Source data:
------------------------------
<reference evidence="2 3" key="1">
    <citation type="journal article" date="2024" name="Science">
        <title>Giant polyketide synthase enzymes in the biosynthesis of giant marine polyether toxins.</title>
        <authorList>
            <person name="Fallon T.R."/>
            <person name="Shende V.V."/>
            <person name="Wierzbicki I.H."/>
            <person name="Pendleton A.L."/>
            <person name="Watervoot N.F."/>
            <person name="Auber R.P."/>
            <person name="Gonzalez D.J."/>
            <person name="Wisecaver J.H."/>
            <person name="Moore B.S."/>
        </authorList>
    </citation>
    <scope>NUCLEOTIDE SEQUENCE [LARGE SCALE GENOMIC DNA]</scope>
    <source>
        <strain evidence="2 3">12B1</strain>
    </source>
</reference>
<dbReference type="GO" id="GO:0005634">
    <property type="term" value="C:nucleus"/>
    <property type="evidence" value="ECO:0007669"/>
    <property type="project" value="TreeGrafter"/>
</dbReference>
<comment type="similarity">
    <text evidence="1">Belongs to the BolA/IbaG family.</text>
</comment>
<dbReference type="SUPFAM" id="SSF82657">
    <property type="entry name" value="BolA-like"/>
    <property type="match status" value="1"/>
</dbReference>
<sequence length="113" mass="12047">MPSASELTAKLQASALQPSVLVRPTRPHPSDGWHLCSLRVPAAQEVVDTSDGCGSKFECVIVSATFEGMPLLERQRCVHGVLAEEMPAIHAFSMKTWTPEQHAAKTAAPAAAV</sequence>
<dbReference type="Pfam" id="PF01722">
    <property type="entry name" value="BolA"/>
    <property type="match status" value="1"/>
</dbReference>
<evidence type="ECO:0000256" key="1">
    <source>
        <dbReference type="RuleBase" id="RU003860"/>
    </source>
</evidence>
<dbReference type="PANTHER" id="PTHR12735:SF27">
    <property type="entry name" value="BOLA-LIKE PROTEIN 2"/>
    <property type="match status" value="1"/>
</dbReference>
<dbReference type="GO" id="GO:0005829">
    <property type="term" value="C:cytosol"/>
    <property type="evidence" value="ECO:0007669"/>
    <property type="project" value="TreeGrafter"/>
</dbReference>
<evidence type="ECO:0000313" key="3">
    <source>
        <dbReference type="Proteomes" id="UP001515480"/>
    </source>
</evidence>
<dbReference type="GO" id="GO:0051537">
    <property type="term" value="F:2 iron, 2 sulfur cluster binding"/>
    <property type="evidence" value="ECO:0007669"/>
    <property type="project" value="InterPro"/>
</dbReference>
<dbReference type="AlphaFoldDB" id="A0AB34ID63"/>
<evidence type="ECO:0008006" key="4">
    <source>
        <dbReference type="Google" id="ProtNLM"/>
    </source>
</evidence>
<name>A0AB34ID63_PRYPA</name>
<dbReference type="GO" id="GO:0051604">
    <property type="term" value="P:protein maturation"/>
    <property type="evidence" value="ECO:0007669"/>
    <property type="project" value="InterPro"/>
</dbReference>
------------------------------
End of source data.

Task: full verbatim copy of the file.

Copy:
<reference evidence="2 3" key="1">
    <citation type="journal article" date="2024" name="Science">
        <title>Giant polyketide synthase enzymes in the biosynthesis of giant marine polyether toxins.</title>
        <authorList>
            <person name="Fallon T.R."/>
            <person name="Shende V.V."/>
            <person name="Wierzbicki I.H."/>
            <person name="Pendleton A.L."/>
            <person name="Watervoot N.F."/>
            <person name="Auber R.P."/>
            <person name="Gonzalez D.J."/>
            <person name="Wisecaver J.H."/>
            <person name="Moore B.S."/>
        </authorList>
    </citation>
    <scope>NUCLEOTIDE SEQUENCE [LARGE SCALE GENOMIC DNA]</scope>
    <source>
        <strain evidence="2 3">12B1</strain>
    </source>
</reference>
<dbReference type="GO" id="GO:0005634">
    <property type="term" value="C:nucleus"/>
    <property type="evidence" value="ECO:0007669"/>
    <property type="project" value="TreeGrafter"/>
</dbReference>
<comment type="similarity">
    <text evidence="1">Belongs to the BolA/IbaG family.</text>
</comment>
<dbReference type="SUPFAM" id="SSF82657">
    <property type="entry name" value="BolA-like"/>
    <property type="match status" value="1"/>
</dbReference>
<sequence length="113" mass="12047">MPSASELTAKLQASALQPSVLVRPTRPHPSDGWHLCSLRVPAAQEVVDTSDGCGSKFECVIVSATFEGMPLLERQRCVHGVLAEEMPAIHAFSMKTWTPEQHAAKTAAPAAAV</sequence>
<dbReference type="Pfam" id="PF01722">
    <property type="entry name" value="BolA"/>
    <property type="match status" value="1"/>
</dbReference>
<evidence type="ECO:0000256" key="1">
    <source>
        <dbReference type="RuleBase" id="RU003860"/>
    </source>
</evidence>
<dbReference type="PANTHER" id="PTHR12735:SF27">
    <property type="entry name" value="BOLA-LIKE PROTEIN 2"/>
    <property type="match status" value="1"/>
</dbReference>
<dbReference type="GO" id="GO:0005829">
    <property type="term" value="C:cytosol"/>
    <property type="evidence" value="ECO:0007669"/>
    <property type="project" value="TreeGrafter"/>
</dbReference>
<evidence type="ECO:0000313" key="3">
    <source>
        <dbReference type="Proteomes" id="UP001515480"/>
    </source>
</evidence>
<dbReference type="GO" id="GO:0051537">
    <property type="term" value="F:2 iron, 2 sulfur cluster binding"/>
    <property type="evidence" value="ECO:0007669"/>
    <property type="project" value="InterPro"/>
</dbReference>
<dbReference type="AlphaFoldDB" id="A0AB34ID63"/>
<evidence type="ECO:0008006" key="4">
    <source>
        <dbReference type="Google" id="ProtNLM"/>
    </source>
</evidence>
<name>A0AB34ID63_PRYPA</name>
<dbReference type="GO" id="GO:0051604">
    <property type="term" value="P:protein maturation"/>
    <property type="evidence" value="ECO:0007669"/>
    <property type="project" value="InterPro"/>
</dbReference>